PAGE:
• Where and when will you use contingent contractors and consultants?
  • How will you build talent through up-skilling and re-skilling?
  • What roles can be augmented with better IT?
  • And the most controversial question of all. What mix of base options (office space, working from home, off-shored etc) will you offer?

The war for talent has never been so savage! As we all come out of the “Covid Blanket” and embrace the new norm, what is brutally evident is that the world is even more competitive and human capital will become an even more important factor to business success. The new norm is bringing with it a bidding war. Top talent will move to the highest bidder, not necessarily in monetary terms but for the best opportunities and they will not stay with an organisation whose values are not aligned with their core values. The organisational brand becomes even more important, employees must strive to create loyalty by investing in ways to better engage the workforce and understand the motivations of different generations, and by increasing flexibility to meet those needs. True leaders within the people & culture function that support their organisation through this process will find their transition out of reaction, and beyond resilience building, to be smoother (and perhaps more aligned than before the impact of COVID-19). This iterative approach will better position organisations to thrive in response to external influences and empower the business to slowly extend their time horizons and scenarios into the new normal.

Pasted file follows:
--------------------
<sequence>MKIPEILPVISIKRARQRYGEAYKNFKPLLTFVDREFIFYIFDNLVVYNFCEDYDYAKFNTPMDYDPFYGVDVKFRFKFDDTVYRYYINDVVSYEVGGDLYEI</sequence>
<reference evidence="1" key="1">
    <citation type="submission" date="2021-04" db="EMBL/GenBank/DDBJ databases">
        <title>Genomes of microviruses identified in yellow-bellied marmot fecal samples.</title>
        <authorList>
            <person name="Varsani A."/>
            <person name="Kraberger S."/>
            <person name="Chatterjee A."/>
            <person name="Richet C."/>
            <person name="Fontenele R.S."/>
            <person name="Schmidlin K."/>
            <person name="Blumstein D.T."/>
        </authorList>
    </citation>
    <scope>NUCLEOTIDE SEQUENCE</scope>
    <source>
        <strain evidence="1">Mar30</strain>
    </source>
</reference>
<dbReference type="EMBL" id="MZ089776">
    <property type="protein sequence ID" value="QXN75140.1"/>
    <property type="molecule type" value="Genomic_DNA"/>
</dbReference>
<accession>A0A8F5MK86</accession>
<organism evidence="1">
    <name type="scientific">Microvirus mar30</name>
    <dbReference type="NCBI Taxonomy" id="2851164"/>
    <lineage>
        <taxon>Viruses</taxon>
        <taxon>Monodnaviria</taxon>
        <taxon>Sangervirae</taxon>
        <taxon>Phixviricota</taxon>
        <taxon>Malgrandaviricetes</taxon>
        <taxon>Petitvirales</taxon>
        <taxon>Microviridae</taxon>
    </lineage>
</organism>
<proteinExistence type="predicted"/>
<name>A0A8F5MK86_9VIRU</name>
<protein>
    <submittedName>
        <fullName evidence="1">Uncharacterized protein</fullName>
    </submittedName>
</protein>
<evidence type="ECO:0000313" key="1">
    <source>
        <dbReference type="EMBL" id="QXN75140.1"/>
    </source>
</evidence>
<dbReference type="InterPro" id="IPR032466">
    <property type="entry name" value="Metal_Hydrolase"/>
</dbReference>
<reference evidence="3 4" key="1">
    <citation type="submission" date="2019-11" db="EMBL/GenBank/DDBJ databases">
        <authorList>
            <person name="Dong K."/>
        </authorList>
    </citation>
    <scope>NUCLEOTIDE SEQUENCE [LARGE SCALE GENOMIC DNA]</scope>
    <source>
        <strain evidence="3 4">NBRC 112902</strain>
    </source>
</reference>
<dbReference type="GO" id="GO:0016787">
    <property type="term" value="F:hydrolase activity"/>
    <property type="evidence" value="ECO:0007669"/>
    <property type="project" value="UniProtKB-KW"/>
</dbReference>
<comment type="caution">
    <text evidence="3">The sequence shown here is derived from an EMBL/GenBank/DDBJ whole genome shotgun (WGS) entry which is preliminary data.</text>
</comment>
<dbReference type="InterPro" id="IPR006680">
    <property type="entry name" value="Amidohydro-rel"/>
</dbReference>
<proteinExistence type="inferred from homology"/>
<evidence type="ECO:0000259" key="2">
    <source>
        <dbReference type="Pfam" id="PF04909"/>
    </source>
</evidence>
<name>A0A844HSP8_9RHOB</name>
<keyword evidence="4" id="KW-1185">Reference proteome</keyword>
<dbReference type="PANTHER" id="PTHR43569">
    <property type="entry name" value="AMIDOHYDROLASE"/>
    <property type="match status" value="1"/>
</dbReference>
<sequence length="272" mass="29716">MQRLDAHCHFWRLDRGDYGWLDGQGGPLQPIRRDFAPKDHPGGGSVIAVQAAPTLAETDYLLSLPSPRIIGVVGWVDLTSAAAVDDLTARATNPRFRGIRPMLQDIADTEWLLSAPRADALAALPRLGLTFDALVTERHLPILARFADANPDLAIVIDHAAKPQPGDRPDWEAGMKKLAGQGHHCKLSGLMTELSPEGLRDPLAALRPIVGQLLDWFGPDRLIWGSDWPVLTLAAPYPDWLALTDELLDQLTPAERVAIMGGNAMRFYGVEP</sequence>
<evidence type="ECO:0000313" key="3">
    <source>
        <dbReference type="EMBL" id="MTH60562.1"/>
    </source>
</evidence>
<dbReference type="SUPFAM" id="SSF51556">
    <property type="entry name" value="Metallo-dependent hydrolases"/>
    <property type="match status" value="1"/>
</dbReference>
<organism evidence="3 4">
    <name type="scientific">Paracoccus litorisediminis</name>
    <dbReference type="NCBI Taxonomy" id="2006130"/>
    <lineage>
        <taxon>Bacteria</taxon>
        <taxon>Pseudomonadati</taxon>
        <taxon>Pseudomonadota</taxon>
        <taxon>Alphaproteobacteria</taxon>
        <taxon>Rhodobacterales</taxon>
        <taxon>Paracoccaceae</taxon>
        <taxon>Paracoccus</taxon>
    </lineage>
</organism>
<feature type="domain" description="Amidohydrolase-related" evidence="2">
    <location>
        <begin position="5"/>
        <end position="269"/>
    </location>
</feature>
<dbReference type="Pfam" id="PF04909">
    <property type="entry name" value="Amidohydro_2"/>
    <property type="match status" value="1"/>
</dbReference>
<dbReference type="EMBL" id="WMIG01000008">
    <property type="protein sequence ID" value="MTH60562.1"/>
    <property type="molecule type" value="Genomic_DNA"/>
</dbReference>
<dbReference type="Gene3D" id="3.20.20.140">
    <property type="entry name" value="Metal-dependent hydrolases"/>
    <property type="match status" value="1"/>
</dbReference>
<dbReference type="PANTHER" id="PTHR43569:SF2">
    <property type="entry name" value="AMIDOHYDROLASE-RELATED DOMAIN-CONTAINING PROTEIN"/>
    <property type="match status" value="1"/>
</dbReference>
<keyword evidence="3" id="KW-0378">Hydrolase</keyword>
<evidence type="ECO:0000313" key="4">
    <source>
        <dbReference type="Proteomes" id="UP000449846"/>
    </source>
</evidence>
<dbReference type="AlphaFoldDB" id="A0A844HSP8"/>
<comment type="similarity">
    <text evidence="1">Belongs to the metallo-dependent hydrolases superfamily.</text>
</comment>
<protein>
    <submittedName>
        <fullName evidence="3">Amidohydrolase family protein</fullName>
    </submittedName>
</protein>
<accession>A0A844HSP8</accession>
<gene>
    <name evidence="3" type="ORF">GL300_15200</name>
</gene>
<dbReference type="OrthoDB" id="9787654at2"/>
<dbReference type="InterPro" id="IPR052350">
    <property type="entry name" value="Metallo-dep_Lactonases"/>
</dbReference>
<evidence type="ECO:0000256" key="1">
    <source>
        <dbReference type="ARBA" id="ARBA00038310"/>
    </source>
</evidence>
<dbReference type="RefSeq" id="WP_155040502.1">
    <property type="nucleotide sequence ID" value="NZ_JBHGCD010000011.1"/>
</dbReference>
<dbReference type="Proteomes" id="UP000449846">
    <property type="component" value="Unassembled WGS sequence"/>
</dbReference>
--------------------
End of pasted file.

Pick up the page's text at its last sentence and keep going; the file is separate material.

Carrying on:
Internal Talent Mobility MUST Be A Key Part Of Your Talent Strategy A trend that we’ve been watching build over the last few months is the number of new clients coming to us as they are struggling to fill positions. What’s the real reason behind this? Is there a skills shortage?

A slow or delayed recruitment process indicates a problem with your selection process, not a reduced flow of candidates. All too often there are never enough qualified candidates to go around, you can’t afford to engage in the old way of hiring that involves keeping a job open until the right person (finally) shows up! Think like a recruiter and talent pool! You should always be cultivating top talent and then waiting for the right job to become available.